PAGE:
Looks good though man.

    • Partisan says:

      The barrel has started to slightly lose paint on the barrel and flash suppressor but it doesn’t look bad. It’s not noticeable beyond two feet away from the weapon and doesn’t do anything to disturb the camouflage. The high temp paint would have been a good idea, though. Thank you for reading.

  4. Mike D. says:

    The cost of Duracoat and my fear of screwing up kept me from trying this on an AK rebuild. Won’t cleaning solvents take the Rustoleum right off the metal? I thought that was the benefit of using special-purpose paints like Duracoat?

    • Partisan says:

      Yes, cleaning solvents or brake cleaner will remove the spray paint if you mess up. So far, I haven’t seen CLP remove any of the spray paint. This tutorial was just to show how cheaply and easily you can apply camouflage paint to your battle rifle.

  5. walt willis says:

    Great idea if you want to minimize yourself in the back country.

    Where may I obtain a poncho that can block passive infrared detection?

    It would help to keep the weapon under wraps while on the move.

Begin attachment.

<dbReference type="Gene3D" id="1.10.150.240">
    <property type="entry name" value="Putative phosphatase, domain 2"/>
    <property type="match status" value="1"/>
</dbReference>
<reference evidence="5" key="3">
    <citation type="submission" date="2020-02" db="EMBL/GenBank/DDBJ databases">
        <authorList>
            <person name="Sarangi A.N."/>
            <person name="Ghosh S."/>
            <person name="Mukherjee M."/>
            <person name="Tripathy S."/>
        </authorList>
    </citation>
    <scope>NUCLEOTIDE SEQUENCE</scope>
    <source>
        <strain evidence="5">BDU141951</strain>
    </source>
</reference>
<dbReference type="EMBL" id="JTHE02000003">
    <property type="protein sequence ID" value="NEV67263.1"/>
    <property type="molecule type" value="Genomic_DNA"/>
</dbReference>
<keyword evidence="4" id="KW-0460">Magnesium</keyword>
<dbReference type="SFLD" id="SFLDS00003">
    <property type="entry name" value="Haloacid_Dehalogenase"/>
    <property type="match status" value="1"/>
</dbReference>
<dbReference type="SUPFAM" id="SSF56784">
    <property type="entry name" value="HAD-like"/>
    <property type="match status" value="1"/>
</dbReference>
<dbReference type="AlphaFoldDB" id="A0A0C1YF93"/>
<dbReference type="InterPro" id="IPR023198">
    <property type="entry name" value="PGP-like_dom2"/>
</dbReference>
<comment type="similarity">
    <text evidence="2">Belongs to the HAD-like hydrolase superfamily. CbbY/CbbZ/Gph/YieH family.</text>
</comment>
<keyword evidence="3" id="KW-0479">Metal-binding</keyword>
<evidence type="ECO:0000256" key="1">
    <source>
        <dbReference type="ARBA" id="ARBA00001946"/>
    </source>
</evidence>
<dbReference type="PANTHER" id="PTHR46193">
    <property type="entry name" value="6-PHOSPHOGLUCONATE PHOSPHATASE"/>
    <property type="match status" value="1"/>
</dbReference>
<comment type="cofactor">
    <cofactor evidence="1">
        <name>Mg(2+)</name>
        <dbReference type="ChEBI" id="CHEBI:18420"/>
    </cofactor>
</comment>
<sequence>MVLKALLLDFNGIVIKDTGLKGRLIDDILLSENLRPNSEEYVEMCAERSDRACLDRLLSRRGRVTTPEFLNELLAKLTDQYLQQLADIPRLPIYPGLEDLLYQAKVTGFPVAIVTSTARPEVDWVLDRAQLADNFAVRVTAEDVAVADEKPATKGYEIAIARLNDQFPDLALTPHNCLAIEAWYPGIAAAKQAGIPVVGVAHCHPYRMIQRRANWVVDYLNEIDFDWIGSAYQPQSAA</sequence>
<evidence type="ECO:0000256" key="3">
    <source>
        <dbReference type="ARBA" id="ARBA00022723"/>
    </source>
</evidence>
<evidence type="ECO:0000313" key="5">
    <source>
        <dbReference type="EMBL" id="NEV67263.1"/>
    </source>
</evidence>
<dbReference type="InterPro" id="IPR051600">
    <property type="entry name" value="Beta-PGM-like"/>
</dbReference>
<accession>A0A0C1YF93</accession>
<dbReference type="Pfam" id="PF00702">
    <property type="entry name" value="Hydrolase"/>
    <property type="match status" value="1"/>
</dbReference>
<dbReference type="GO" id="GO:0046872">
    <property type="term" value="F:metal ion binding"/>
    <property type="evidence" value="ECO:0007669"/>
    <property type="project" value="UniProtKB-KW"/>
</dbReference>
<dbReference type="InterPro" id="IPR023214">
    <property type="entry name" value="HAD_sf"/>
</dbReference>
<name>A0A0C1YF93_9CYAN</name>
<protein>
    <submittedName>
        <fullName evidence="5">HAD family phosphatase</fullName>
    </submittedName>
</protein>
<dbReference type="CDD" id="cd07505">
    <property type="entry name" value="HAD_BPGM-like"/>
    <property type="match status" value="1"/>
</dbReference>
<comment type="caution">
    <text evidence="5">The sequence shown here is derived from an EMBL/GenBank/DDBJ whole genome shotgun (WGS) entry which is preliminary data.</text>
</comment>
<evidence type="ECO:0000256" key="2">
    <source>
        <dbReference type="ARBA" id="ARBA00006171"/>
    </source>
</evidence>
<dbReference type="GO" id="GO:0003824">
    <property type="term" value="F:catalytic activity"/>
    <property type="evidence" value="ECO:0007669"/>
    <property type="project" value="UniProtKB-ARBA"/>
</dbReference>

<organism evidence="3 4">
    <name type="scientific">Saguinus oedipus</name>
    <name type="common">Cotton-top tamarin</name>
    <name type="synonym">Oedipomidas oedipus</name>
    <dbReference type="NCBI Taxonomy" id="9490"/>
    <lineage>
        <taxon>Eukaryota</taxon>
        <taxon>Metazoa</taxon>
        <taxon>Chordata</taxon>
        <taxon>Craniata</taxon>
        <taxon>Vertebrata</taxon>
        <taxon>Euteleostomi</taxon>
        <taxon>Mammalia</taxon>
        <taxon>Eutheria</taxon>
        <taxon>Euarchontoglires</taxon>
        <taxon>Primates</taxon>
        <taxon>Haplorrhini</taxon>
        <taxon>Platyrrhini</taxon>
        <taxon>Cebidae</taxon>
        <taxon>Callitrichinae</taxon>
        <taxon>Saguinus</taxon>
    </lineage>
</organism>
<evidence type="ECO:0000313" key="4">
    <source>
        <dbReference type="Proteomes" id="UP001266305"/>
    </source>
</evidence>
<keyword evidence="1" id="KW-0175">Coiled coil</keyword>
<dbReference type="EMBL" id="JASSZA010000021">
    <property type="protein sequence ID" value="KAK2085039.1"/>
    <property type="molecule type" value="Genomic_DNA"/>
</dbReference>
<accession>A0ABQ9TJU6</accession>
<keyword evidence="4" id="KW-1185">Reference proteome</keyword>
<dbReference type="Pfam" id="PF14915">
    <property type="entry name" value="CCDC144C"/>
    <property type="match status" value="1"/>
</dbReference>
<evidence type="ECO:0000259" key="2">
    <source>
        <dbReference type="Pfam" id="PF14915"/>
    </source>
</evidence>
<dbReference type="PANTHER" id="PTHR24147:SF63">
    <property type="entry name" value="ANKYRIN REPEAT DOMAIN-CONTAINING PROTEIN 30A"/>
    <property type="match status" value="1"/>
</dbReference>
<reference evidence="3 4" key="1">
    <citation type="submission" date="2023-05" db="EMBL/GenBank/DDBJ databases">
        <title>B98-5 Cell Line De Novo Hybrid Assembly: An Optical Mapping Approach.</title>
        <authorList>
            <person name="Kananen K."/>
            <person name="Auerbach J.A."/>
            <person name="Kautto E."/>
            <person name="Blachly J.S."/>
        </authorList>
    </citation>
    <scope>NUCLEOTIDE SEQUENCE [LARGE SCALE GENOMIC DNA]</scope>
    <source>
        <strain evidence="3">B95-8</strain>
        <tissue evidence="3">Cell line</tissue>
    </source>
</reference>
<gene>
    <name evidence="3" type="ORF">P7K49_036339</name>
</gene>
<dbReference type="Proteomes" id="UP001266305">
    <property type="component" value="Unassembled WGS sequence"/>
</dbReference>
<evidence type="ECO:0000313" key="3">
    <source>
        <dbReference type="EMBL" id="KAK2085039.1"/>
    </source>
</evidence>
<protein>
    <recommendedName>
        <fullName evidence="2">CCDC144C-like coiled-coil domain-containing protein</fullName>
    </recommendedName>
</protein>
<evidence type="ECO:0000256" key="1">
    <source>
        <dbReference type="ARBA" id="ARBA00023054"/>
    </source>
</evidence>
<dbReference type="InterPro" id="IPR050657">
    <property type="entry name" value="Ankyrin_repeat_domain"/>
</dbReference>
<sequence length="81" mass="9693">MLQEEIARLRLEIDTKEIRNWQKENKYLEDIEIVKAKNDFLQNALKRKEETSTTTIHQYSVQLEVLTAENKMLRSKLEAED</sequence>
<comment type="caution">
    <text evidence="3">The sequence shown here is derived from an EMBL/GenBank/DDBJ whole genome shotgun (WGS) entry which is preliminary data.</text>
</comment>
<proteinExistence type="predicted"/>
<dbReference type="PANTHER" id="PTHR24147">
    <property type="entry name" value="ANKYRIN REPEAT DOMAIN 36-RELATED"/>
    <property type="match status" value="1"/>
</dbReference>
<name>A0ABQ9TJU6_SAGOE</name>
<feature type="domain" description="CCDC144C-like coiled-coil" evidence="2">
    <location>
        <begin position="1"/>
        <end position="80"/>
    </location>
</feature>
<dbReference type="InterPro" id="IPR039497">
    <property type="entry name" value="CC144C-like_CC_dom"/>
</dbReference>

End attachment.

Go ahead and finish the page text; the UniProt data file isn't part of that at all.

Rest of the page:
Got some NIR BDU’s but when I tested it with the fire departments IR camera it failed the test.

    Check out my report on the web under “the story of walt willis” to see what I beleive will happen soon.


  6. SierraMike says:

    I have heard of IR reducing ponchos when I was in the military called DYFLON that claimed to reduce the IR signature of a person by 80%. I am not sure if it is available on the civilian market though as it is still rather new.
    ATACS would be an excellent scheme, but might be a little more time consuming to pull off. It would definitely be worth it though if you get it right. As far as using high temp paint, I would use it on an AR but probably wouldn’t be necessary on a shotgun or bolt action. By the time the barrel would start peeling and flaking from the heat it would be necessary to touch up the entire gun anyway. We used regular Rustoleum on our Remington 700’s and it usually required to be touched up after a couple of months, but they had hard use not likely to civilian use except for SHTF situations. As far as solvents taking off the paint, we used Frog Lube for the exterior cleaning and CLP for cleaning the bolt, barrel and other internal areas and had no problems. I still use Frog Lube on the exterior and even some internal areas that have metal to metal contact (such as the slide on my handguns) for all of my personal guns. I love the stuff.
    Although I normally would not use this method of camouflaging on my safe queens I like this because it can be done rather quickly and with materials that most of us already have in our garages. If shit ever does hit the fan I will be doing as many guns as I have paint for.

  7. MachineGunPreacher says: